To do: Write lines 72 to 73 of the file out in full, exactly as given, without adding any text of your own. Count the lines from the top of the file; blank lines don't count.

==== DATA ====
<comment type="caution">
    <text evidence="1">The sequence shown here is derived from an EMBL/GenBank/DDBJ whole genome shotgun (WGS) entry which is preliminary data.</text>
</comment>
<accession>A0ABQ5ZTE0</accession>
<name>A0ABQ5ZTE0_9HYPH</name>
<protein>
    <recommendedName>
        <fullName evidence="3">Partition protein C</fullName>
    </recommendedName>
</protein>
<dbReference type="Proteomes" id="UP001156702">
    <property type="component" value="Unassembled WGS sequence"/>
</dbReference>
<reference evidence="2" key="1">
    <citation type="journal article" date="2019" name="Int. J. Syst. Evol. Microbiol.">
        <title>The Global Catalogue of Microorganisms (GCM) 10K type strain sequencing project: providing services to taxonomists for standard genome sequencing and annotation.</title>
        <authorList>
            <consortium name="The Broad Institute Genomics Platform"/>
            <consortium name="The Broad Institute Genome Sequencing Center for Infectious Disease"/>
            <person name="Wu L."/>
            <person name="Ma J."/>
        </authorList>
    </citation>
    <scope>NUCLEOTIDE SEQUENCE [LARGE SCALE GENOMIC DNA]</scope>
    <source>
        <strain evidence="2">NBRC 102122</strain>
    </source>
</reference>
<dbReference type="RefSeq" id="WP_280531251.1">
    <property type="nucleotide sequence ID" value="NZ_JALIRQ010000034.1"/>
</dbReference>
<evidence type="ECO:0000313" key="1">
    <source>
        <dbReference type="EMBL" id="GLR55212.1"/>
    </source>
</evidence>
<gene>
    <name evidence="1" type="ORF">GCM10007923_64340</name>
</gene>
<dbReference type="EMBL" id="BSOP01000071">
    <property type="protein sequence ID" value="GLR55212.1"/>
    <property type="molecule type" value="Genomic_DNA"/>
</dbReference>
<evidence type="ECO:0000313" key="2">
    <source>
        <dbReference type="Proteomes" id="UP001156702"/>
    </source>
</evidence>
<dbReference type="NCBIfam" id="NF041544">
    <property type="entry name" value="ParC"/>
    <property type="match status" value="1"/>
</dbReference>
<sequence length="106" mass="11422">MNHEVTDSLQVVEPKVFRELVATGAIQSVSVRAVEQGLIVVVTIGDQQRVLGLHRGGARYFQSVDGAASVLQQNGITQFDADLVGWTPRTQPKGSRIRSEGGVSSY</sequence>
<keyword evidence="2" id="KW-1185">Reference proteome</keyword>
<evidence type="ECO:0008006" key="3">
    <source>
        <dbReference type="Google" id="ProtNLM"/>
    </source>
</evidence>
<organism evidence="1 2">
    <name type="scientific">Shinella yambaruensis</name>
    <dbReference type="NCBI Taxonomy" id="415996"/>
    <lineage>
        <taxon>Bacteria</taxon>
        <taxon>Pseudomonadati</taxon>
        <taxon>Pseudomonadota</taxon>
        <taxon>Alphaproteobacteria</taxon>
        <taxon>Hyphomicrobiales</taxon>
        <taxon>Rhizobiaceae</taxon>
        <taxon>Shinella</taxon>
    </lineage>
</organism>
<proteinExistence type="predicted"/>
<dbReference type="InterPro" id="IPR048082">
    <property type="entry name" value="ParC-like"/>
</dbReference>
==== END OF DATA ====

</organism>
<proteinExistence type="predicted"/>